The External Relations of the European Union
Course Coordinator: Assoc. Prof. Azhari Karim
By the end of the course students should acquire an overall idea of the EU’s external relations particularly concerning trade, foreign political relations and development cooperation. It would allow the student to pursue more in-depth investigation on these themes
By the end of the course students should acquire an overall idea of the EU’s external relations particularly concerning trade, foreign political relations and development cooperation. It would allow the student to pursue more in-depth investigation on these themes.
This course discusses the EU’s relations with the rest of the world. Of central importance are its political and economic relations. Its cultural relation will only be discussed to a lesser extent.
We will first look at the EU’s relations with the United States, then its relations with the developing world – South America, Africa beyond the Sahara, and with Asia-Pacific. Special attention will be given to the EU’s bilateral and multilateral relations with Asia. Closer to home is the Mediterranean Basin and the enlargement of the EU into the rest of Europe. In maintaining relations with all these continents and regions of the world, the EU and its Member States are partially bound together by a Common Foreign and Security Policy (CFSP). In this regard it must be stressed that each individual Member State of the EU continues to maintain its own foreign and security policy. It is the CFSP, not the individual member countries’ policies which will be examined in this course although invariably we might have to take into consideration contradictions that might arise between the positions of different member states and difficulties in formulating a common foreign and security policy.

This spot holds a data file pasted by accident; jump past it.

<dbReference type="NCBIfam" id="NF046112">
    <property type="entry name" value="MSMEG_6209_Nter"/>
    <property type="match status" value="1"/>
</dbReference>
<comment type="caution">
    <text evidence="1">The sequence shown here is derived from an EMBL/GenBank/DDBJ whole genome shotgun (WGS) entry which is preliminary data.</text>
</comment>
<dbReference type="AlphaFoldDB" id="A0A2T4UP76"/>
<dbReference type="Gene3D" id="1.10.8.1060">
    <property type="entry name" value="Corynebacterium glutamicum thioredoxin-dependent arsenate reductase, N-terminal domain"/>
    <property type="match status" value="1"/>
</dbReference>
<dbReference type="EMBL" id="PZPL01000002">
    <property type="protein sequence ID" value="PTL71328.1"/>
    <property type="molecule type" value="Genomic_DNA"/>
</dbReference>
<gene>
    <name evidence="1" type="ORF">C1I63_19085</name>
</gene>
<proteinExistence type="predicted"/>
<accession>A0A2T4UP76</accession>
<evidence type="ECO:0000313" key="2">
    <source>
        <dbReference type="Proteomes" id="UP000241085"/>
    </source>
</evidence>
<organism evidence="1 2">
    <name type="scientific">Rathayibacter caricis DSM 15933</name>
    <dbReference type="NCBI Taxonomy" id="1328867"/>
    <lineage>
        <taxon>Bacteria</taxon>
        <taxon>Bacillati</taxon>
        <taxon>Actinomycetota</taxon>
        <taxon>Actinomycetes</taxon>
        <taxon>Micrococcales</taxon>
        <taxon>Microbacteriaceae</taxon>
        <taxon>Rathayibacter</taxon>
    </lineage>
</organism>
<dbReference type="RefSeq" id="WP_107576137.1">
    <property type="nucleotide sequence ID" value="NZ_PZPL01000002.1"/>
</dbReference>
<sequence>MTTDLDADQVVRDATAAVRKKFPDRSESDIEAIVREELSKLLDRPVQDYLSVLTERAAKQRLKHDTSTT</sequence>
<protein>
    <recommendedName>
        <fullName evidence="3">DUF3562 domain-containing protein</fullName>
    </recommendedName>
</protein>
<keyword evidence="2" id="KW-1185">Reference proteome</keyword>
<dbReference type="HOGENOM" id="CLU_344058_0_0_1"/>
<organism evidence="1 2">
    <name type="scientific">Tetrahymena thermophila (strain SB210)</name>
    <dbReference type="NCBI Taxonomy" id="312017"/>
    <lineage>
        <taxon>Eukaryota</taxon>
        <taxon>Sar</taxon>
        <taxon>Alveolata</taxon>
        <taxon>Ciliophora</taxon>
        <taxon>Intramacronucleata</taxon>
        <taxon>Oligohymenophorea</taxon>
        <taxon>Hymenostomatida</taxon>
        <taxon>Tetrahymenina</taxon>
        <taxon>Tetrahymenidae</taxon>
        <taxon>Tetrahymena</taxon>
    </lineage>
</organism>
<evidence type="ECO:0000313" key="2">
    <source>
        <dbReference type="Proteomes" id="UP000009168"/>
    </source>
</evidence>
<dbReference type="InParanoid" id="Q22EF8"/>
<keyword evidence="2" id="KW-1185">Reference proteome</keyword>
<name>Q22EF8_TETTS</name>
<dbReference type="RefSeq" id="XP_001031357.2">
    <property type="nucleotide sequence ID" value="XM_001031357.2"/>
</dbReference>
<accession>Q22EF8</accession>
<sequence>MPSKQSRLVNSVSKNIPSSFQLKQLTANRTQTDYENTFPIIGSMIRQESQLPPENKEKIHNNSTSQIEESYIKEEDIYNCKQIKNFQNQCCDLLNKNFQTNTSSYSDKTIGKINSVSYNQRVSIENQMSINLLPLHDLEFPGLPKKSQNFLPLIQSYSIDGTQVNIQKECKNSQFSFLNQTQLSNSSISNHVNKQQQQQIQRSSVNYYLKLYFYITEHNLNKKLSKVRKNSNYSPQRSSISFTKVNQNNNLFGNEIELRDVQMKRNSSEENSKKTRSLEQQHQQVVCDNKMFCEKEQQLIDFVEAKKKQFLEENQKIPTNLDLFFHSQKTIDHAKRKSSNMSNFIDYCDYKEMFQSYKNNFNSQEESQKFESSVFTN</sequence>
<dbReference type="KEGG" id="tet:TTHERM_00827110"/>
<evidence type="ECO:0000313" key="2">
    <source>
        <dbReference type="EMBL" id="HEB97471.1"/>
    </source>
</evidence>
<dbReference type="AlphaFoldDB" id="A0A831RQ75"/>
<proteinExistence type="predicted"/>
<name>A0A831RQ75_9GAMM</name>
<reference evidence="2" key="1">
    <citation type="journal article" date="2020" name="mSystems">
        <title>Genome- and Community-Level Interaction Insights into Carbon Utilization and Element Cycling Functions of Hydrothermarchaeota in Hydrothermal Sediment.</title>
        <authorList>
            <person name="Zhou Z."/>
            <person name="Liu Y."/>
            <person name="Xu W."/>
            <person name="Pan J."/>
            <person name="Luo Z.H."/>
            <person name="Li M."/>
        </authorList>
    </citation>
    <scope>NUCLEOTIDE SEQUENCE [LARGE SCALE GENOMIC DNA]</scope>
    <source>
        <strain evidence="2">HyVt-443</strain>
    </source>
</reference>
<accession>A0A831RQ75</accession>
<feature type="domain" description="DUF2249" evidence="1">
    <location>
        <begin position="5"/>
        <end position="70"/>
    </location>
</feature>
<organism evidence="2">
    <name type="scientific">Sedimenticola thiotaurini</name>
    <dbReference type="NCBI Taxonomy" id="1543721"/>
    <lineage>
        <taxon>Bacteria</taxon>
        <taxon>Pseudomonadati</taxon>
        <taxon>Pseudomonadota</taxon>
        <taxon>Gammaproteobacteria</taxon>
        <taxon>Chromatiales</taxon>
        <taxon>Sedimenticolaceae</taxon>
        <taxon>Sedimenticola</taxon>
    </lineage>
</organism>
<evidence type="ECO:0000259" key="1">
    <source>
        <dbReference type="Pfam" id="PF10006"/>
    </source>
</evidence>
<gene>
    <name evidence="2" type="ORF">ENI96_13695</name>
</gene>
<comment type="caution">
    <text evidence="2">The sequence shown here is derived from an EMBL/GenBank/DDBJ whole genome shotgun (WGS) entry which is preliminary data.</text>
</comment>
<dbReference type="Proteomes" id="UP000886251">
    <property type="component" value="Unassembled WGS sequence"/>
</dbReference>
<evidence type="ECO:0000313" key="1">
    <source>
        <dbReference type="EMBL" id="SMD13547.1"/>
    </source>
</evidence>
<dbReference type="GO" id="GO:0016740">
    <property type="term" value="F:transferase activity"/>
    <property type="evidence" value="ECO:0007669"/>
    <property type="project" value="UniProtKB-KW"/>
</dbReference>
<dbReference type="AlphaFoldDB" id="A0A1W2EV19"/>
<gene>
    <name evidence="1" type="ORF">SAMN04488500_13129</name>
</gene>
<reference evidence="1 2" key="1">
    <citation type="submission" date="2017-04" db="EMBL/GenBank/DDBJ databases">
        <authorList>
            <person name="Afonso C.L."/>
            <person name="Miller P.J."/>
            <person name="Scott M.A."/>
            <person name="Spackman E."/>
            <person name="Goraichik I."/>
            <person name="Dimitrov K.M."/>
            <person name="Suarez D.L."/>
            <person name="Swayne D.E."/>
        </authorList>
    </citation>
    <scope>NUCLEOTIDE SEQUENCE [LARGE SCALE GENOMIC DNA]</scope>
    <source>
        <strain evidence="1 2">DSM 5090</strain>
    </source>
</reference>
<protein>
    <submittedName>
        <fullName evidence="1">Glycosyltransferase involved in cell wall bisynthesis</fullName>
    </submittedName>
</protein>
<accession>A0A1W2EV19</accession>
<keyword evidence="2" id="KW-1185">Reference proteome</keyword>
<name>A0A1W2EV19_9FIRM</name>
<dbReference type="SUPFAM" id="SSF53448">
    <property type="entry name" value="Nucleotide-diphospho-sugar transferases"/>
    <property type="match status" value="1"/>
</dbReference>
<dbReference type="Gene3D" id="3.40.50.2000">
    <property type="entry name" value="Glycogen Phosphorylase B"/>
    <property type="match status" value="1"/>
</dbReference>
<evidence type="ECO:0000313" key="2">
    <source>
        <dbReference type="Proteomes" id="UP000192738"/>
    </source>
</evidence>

We shall also discuss the development of a Common European Security and Defence Policy (CESDP) in recent years. This stems from the understanding that the CFSP would not be taken seriously by third parties unless it is backed up by a military capability. Accordingly, a military Rapid Reaction Force (RRF) is to be established. Various initiatives have been taken like battle groups and the European Defence Agency. Instances when CESDP has been operationalised like in Macedonia, Bosnia and Congo will be discussed. Finally, the relationship between the EU and NATO will be discussed.
Here we will look at trade and investment of the EU Member States with the rest of the world. However, the aim is not to look at specific policies of the EU and its Member States but at the EU’s position and responses in more general terms vis-a-vis regulated trade liberalisation; its support for and role in the WTO; its support for regional economic integration generally, all over the world. We will further examine the competence of the European Commission in trade, in negotiating on behalf of all the Member States in the WTO.